May 1. May Day. It conjures up different images and meanings for different people: Some of us remember it being the day when the Soviet Union tried to demonstrate its strength with tanks and mobile-missiles parading past the Kremlin.
Others think of home-grown communists demonstrating in the streets demanding the end to capitalism.
And for many, it was an organized Union event designed to show employers that workers matter and the strength in numbers collective-bargaining brings to the table.
For the National Socialist, most of this is wrong or inadequate.
Today is the 90th Anniversary of the first NSDAP led May Day. In Germany it was called Tag der nationalen Arbeit, Day of National Labor, and it marked a day of unity, regardless of class or profession, between ALL members of the German Volk. The emphasis was on the collective good and the role played by every worker in the land. It is an idea which can still be found and is a core tenant of the
American Nazi party, as shown here.
Hitler on his way to Templehofer Feld
But I am just paraphrasing what Adolf Hitler himself said, 90 years ago. I am not an expert on the daily life of the Führer, but it appears he gave two speeches on May 1, 1933: one with Reich President, Field Marshal von Hindenburg at the Lustgarten, Berlin, and one later (and much larger, estimated to be 500,000 people) at Templehofer Feld. The speech can be found here.
Here are some highlights which resonated with me:
…we have chosen this day when nature awakens as the day of regaining our own power and strength and, at the same time, the productive work which knows no limits, which is not bound to unions or factories or offices; work we wish to recognize and promote wherever tit is performed in a positive sense for the very existence and the life of our Volk.
Note in the quote above that the Führer understood the true strength of a nation was to be found in its people and the work they do, regardless of the type of work, and not in the vacuous nature of the stock market.
The next quote could be about America today if you substitute the words “German Volk” with “American People…”
It is a political crisis. The German Volk has become disintegrated internally, its entire vitality is being used up in the internal struggle. The ability to build on the power of one’s own will has dwindled, people’s faith in the power of the individual has diminished. Millions are eyeing the rest of the world in the hope that it will bestow upon them good fortune and well-being. The Volk is disintegrating, and its vitality, its power to assert its own life, is fading with this disintegration. We see the consequences of this class conflict around and within us, and we want to learn from this. For there is one thing we have recognized as the primary requirement for the recovery of our Volk: the German Volk must once again come to know itself!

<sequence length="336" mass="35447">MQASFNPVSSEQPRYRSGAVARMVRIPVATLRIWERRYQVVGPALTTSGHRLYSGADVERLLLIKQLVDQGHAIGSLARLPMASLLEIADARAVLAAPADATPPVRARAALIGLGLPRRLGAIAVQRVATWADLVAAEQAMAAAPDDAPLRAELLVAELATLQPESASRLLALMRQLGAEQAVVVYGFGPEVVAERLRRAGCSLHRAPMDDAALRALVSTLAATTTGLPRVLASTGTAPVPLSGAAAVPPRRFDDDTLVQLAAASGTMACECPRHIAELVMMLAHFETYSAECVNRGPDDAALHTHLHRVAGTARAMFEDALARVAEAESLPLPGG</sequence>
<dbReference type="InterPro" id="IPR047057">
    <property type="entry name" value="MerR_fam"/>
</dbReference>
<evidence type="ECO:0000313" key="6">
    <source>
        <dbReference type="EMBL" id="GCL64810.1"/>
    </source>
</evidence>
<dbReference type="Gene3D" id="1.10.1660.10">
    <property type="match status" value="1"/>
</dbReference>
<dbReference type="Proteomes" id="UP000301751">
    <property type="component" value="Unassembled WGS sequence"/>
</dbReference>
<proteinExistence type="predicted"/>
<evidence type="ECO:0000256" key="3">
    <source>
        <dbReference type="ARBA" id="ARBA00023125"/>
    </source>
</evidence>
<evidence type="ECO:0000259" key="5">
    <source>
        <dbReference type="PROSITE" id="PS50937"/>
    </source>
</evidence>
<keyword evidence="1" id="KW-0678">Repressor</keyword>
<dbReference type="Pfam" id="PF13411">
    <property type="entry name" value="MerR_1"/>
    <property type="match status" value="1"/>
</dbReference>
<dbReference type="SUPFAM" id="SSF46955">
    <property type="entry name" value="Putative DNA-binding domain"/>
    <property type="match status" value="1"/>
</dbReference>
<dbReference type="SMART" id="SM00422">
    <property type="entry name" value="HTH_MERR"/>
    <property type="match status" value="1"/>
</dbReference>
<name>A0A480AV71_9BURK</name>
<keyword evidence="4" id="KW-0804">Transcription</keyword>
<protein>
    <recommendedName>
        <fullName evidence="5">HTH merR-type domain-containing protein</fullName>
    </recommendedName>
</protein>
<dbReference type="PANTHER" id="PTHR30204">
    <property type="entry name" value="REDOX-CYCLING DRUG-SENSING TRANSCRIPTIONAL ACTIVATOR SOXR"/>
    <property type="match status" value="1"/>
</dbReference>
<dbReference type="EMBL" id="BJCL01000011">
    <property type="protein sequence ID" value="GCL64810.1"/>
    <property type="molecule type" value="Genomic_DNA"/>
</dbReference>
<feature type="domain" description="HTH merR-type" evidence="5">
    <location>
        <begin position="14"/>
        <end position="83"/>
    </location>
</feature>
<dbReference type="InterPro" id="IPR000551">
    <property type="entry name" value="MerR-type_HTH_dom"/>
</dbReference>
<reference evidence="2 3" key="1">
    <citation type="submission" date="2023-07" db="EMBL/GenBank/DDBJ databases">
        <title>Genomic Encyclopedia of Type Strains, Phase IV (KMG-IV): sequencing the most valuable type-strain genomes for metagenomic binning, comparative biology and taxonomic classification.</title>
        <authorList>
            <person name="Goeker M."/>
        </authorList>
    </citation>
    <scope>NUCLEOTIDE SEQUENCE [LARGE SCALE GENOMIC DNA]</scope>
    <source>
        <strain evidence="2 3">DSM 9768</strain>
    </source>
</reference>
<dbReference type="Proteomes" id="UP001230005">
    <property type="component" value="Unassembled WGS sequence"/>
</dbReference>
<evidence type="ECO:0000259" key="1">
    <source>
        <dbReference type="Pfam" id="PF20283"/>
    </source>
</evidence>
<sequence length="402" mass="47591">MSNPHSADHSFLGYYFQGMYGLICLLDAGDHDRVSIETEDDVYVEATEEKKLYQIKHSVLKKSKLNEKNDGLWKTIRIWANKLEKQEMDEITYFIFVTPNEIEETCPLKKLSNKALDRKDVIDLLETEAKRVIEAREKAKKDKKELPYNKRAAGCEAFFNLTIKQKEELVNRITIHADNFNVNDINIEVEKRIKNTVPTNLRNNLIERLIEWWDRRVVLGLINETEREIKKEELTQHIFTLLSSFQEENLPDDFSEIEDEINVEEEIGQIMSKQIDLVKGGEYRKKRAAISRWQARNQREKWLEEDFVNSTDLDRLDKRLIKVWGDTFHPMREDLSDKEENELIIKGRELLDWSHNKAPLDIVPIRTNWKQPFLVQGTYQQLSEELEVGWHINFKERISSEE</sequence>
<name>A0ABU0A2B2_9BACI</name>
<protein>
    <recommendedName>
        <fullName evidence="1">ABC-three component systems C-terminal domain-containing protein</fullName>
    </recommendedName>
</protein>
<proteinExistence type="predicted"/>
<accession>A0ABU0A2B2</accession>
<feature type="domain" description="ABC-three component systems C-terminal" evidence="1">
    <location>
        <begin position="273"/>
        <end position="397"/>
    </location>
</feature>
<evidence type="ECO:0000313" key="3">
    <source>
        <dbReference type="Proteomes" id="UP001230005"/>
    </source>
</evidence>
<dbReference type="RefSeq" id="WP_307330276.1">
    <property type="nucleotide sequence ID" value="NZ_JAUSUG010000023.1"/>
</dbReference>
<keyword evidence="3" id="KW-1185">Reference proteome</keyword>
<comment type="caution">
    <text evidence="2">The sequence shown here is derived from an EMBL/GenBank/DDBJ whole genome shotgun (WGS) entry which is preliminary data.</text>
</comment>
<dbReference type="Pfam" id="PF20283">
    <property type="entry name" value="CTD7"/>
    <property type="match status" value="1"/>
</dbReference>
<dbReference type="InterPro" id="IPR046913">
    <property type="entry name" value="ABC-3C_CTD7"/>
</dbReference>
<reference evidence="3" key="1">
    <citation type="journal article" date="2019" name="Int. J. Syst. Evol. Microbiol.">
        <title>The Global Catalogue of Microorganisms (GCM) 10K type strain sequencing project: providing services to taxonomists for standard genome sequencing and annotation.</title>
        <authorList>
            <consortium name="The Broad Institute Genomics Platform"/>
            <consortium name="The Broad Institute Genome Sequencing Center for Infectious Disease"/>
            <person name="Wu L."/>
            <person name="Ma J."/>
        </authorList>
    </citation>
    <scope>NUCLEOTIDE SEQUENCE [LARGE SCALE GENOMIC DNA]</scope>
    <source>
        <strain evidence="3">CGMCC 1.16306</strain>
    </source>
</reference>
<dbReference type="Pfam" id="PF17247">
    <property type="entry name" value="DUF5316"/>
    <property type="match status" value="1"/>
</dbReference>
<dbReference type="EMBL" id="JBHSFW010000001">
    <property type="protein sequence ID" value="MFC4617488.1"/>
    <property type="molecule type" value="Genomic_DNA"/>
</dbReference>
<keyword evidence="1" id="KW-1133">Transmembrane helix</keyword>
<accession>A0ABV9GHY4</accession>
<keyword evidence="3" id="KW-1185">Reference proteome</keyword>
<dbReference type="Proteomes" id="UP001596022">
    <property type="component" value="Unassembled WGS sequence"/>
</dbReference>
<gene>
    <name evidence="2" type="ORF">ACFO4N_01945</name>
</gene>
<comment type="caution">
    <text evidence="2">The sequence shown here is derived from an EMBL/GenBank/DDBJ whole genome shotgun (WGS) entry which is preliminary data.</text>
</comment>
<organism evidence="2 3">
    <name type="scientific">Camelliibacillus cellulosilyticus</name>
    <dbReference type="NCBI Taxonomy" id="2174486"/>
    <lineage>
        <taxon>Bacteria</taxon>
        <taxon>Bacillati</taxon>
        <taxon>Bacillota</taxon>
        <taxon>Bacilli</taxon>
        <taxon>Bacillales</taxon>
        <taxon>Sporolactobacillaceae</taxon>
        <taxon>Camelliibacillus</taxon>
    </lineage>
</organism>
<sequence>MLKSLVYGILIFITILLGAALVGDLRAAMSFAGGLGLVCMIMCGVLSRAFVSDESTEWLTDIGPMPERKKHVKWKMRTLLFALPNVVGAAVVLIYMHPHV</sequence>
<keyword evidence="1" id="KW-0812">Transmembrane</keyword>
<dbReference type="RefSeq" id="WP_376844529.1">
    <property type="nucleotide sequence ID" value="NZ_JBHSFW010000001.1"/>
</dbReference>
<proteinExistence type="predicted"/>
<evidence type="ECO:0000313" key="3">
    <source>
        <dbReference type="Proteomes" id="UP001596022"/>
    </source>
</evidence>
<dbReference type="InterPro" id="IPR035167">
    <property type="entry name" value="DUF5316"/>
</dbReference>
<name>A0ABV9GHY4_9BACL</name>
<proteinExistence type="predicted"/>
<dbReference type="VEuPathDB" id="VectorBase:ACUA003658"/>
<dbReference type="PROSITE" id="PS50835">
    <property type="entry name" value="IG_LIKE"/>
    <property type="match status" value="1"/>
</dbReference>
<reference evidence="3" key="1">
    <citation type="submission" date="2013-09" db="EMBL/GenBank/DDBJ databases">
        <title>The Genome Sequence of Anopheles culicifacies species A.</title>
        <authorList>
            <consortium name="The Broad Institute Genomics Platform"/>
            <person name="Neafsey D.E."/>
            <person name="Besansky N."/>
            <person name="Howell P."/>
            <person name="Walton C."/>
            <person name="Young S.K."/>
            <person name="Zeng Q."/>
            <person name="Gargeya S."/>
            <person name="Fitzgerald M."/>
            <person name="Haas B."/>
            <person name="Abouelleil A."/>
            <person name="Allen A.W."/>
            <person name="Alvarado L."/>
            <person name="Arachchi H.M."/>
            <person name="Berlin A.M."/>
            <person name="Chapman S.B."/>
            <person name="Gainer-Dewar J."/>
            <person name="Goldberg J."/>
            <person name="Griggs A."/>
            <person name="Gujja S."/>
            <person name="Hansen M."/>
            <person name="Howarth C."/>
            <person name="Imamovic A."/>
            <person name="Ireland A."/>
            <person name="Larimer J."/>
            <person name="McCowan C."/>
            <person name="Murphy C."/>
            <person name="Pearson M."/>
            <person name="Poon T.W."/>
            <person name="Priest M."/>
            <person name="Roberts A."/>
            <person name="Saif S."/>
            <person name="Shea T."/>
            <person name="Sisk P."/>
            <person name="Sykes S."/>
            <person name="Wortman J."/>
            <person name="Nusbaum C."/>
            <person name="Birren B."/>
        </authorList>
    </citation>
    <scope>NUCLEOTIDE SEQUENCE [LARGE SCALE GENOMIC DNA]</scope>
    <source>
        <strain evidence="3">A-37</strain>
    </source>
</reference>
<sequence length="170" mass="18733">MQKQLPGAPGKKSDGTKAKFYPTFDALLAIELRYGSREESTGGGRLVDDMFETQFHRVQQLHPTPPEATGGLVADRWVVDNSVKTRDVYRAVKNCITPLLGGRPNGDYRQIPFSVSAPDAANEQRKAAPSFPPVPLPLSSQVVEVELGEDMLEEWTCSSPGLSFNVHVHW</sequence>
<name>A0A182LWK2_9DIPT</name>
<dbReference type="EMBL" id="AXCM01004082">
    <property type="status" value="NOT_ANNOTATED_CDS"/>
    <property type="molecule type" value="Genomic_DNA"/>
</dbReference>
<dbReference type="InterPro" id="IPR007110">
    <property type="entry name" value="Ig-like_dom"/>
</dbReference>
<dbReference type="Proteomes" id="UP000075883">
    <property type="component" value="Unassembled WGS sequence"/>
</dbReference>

Berlin, 1 Mai 1933
The millions of people divided into professions, separated into artificial classes which, infested by arrogance of rank and class madness, are no longer able to understand each other — they must find their way back together! A gigantic, tremendous task—we know it! But when madness has been upheld and preached as a political idea…when the destruction of the Volksgemeinschaft has been the political rule…, then it is difficult to seek to change people’s minds overnight. We must not allow this to let us become despondent and despair.
And to me, this speaks directly to the heart of the matter:
That is the meaning of May Day which shall be celebrated in Germany from now on and throughout the centuries so that all those who are active in the great machinery of our productive national work may join together and extend their hands to one another once a year in the realization that nothing can be accomplished unless everyone contributes his share of work and efforts. And thus, as our motto for this day, we have chosen the sentence, “Honor the work, and respect the worker!”